The Collaborative for Equity and Justice in Education is a collaborative of faculty members and graduate students and community advisors/partners. We produce research that supports engagement and advocacy of school communities toward equity and justice in public schools. CEJE works in partnership with parents, students, teachers, and community organizations to conduct research and policy analysis, produce policy reports, and engage public discussions of education policy.
In May 2013, Chicago closed 49 public elementary schools. This action, decided by a mayor-appointed school board, was the largest school closure in US history. Since 2001, Chicago Public Schools (CPS) has closed, turned-around, or consolidated over 150 neighborhood public schools, the vast majority in low-income African American and Latino communities.
There has been controversy and protest surrounding school closings in Chicago and throughout the nation. While proponents argue that closing schools can help the district consolidate resources and/or offer better educational opportunities to students, critics argue that school closures are part of a larger effort to privatize education and that massive school closures disrupt communities, jeopardize students’ safety, interrupt learning, and disproportionately harm students of color and students with special needs. Yet, despite both the increase in school closures and the controversy surrounding them, there is very little data available about the impact of school closings. Moreover, during the school closing process, parents repeatedly asserted that CPS provided inaccurate, missing, and shifting information and left them out of decision- making.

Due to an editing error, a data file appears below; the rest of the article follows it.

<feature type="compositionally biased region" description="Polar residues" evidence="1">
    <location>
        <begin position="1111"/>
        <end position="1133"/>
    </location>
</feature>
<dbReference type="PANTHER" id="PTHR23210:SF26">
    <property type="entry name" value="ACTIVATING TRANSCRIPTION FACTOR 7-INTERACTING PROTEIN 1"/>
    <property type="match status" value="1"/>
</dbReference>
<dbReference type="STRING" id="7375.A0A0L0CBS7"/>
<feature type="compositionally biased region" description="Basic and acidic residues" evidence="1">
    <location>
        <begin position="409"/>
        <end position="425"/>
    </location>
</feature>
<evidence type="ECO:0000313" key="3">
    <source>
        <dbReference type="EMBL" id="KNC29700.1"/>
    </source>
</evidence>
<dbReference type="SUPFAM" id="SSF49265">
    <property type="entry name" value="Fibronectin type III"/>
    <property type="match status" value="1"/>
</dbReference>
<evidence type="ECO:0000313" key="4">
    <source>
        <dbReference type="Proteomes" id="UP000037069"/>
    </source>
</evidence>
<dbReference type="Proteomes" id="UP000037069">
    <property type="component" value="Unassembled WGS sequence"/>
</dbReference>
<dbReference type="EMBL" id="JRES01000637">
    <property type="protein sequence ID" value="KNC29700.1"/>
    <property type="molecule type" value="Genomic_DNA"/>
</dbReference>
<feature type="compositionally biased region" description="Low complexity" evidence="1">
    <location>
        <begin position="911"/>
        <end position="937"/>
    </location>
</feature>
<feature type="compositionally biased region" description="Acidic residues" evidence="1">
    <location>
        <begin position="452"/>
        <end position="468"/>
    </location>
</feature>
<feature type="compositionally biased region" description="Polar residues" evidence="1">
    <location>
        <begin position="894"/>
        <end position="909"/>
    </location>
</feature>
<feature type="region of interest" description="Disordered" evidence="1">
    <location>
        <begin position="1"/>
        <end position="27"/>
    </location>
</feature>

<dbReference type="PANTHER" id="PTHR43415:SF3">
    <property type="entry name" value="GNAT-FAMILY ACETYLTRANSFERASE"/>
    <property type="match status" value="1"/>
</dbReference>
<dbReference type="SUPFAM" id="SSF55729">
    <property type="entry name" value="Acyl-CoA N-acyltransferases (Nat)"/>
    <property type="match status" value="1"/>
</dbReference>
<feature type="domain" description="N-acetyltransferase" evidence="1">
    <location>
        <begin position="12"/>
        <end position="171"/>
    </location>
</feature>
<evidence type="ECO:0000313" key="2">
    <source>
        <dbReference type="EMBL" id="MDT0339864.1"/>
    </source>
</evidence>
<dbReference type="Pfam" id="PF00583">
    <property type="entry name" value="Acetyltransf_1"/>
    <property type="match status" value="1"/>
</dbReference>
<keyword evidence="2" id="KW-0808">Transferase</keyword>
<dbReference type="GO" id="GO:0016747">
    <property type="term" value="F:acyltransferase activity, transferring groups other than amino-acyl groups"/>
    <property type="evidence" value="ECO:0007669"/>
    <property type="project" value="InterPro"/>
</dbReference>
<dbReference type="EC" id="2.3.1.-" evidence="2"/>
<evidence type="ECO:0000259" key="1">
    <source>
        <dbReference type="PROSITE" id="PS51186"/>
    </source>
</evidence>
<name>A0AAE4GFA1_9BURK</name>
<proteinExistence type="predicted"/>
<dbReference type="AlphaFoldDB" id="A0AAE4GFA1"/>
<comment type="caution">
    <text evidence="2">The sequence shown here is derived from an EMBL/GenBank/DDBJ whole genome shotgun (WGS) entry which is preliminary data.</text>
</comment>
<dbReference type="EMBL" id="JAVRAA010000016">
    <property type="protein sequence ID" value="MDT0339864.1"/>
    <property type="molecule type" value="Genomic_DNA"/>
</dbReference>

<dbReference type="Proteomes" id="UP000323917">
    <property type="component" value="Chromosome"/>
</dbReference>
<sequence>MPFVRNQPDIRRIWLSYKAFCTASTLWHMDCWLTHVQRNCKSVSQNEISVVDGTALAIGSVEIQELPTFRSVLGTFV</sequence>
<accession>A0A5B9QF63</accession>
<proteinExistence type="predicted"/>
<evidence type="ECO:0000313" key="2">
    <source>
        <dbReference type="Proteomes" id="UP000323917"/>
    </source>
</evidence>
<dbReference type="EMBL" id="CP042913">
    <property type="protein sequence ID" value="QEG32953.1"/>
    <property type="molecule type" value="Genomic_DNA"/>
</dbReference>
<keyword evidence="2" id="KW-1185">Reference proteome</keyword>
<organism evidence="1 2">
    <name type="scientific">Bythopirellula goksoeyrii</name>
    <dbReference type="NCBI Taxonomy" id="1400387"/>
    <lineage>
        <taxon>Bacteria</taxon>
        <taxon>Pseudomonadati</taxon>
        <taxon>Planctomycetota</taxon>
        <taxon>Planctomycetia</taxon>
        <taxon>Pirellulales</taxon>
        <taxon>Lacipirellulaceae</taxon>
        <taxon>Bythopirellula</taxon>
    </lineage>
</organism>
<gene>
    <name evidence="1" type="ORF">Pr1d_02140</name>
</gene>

Chicago’s education reform agenda, and particularly the decision to close dozens of schools, is one of the most impactful and contested public policies in the city. Nonetheless, the trend of closing schools is increasing even though there is very limited data about the impact of such closings. While there are a few studies of the impact of school closings on student achievement, there is a need to document the impact of school closings on children, families, and communities from the perspectives of those directly affected.
The purpose of the Chicago School Closings research project is two-fold: 1) to document the impact of school closings on African American and Latino students, families, and communities in Chicago; 2) to share our findings with affected communities to inform their advocacy for educational policies they believe are in the best interests of their children. Communities need carefully researched and substantiated information to effectively advocate for their children.
To download research briefs and reports related to this project, please see the Publications page on this site. For more information, please contact Pauline Lipman, principal investigator, at firstname.lastname@example.org or Kelly Vaughan, project coordinator and lead researcher at email@example.com.